Chinese Company 3D Prints An Entire Engine

RAPID

Share this Article

engineaniIf there was one 3D printer manufacturer in China who has really taken its technology to grand heights, it would probably be a company called Winbo Smart Tech Co.,Ltd. Not only do they manufacture various 3D printers which are capable of printing anything from a piece of jewelry to a full sized chair, but they also have devoted themselves to education as well. Back in December of last year, they made headlines when they announced the opening of the first 3D printing college, “Baiyun Winbo 3D Printing Technology College”.

When it comes to showing off what their line of 3D printers are capable of doing, Winbo certainly is not shy by any means. Offering almost a dozen different 3D printers with build sizes in all ranges, Winbo believes that they have a 3D printer for virtually everyone.

The design files for the engine.

The design files for the engine.

Recently representatives at Winbo decided to 3D print a piece of equipment that would show off all of the potential that their FFF/FDM based 3D printers provide to customers. In doing so, they 3D printed an entire engine from a design they found on Thingiverse, using nothing but 3D printed parts.

Ms. Suki of Winbo tells 3DPrint.com that the engine was made in order to show the world that the days of mold making may be coming to an end with the availability of affordable 3D printers which can create sturdy parts in a fraction of the time.

engine3

The 3D printed engine, which measures 55 cm x 49 cm x 46 cm in dimensions, was printed in just three days, using a Winbo Dragon (S) 3D Printer. The Dragon (S) is an FFF based printer that features a build volume of 458 x 305 x 508 mm, and can print using PLA or PETG filament. In fact, 18 of these 3D printers were utilized in order to create this semi-functional engine.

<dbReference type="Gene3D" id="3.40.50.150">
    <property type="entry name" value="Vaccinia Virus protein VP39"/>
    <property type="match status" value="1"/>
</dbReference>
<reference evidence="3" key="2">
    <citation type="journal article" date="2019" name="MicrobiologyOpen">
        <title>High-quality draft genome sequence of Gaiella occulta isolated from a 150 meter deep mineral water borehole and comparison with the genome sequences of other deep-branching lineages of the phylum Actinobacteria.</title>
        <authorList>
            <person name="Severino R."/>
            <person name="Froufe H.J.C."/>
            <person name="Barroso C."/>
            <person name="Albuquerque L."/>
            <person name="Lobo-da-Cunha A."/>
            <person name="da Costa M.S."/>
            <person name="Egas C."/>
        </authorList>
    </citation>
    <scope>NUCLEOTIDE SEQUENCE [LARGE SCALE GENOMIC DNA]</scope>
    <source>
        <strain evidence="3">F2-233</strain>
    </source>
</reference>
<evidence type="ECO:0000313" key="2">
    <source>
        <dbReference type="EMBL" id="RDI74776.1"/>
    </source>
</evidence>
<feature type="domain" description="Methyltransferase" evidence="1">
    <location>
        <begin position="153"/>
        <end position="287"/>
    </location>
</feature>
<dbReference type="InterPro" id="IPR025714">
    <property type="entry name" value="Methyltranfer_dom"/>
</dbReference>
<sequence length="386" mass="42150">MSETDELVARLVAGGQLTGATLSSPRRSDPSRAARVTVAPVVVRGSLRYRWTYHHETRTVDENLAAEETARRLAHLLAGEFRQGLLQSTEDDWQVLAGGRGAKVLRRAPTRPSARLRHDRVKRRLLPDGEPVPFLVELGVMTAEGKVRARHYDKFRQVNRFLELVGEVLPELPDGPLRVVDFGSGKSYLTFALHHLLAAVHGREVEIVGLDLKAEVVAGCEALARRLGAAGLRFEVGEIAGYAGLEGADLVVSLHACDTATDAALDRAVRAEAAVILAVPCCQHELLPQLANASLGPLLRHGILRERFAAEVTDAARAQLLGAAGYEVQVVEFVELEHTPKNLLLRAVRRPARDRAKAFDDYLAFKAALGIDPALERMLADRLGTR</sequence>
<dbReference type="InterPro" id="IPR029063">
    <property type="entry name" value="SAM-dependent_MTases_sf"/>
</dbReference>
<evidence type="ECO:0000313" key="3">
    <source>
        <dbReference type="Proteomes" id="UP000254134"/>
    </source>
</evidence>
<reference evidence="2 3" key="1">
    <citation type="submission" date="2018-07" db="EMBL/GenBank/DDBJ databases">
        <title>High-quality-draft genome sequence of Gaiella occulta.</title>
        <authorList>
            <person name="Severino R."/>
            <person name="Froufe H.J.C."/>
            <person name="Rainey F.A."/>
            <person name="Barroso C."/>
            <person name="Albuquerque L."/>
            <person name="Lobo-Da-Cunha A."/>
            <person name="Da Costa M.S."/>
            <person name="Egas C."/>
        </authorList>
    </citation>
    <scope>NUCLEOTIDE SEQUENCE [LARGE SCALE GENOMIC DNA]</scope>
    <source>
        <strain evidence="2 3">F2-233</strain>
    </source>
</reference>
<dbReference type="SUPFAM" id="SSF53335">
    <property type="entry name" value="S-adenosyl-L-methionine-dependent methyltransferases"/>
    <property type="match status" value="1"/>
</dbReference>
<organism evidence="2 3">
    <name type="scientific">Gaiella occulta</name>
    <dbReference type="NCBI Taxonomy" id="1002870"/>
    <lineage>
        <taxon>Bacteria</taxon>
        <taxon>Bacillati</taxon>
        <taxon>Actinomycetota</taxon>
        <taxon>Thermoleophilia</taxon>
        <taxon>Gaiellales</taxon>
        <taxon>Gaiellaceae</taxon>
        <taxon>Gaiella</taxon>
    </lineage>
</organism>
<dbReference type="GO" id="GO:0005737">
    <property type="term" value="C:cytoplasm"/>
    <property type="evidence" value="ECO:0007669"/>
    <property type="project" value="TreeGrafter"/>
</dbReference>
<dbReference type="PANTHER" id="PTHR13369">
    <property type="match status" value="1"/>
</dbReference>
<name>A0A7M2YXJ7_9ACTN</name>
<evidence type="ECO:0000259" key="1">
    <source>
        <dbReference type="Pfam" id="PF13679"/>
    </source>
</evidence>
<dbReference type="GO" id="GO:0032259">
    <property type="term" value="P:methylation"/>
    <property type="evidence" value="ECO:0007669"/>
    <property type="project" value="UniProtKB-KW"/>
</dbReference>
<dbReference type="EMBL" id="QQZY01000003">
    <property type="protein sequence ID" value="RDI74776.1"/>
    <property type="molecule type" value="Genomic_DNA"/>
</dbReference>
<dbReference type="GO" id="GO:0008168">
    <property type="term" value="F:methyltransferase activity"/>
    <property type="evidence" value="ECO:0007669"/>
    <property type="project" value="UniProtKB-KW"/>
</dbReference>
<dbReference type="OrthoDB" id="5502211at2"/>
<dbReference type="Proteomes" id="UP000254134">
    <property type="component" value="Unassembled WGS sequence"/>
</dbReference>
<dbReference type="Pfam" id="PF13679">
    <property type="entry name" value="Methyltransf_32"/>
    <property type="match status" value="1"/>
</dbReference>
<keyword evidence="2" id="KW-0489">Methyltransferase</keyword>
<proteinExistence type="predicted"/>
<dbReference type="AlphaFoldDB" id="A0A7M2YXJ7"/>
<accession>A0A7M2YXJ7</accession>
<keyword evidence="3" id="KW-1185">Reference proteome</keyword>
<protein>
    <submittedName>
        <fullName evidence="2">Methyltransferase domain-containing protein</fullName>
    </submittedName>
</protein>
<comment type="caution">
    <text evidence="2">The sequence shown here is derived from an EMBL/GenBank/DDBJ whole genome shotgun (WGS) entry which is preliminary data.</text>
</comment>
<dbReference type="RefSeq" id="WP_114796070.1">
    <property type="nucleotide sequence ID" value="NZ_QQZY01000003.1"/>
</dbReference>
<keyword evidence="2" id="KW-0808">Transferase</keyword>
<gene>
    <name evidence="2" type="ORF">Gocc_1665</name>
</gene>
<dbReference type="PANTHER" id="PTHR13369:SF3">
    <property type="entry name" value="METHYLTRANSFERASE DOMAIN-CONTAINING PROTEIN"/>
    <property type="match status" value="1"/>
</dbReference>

engine2In all, there were 130 parts 3D printed, and approximately 8 kg of PLA was used, costing a total of just $95.92 in material. As for those of you who were wondering how functional this engine actually is, Ms. Suki tells us that all they have to do is add one single motor and the engine begins to turns — or of course it can all be done manually by hand.

Suki tells us that the goal here was to show that traditional manufacturing techniques may soon be a thing of the past. If they wanted to produce this engine via the other techniques currently available, it would have taken 4-5 months, rather than just 3 days. Of course these 3D printers aren’t capable yet of printing metal engines, so that argument may be a mute one, but regardless, this is quite a cool creation on behalf of Winbo.

What do you think about this 3D printed engine? Discuss in the Winbo Engine forum thread on 3DPB.com.

engine4

 

Share this Article


Recent News

3D Printing Serves as a Bridge to Mass Production in New Endeavor3D White Paper

3DPOD Episode 200: Joris and Max Wax Philosophic on Five Years of Podcasting



Categories

3D Design

3D Printed Art

3D Printed Food

3D Printed Guns


You May Also Like

Featured

Printing Money Episode 18: The DC Fly-In with Mark Burnham, AddMfgCoalition

It’s only been a week since the previous show, but Printing Money is back already with Episode 18. Certain events call for Printing Money’s coverage, and the recent 2nd Annual...

3DPOD Episode 199: Collaborative Design with Graham Bredemeyer, CEO of CADchat

About a decade ago, entrepreneur Graham Bredemeyer started Collider, a company that combined the best of 3D printing with injection molding. Now he runs CADChat, which hopes to make sharing...

Printing Money Episode 17: Recent 3D Printing Deals, with Alex Kingsbury

Printing Money is back with Episode 17!  Our host, NewCap Partners‘ Danny Piper, is joined by Alex Kingsbury for this episode, so you can prepare yourself for smart coverage laced...

3DPOD Episode 198: High Speed Sintering with Neil Hopkinson, VP of AM at Stratasys

Neil Hopkinson, a pioneering 3D printing researcher, played a pivotal role in developing a body of research that is widely utilized today. He also invented High Speed Sintering (HSS), also...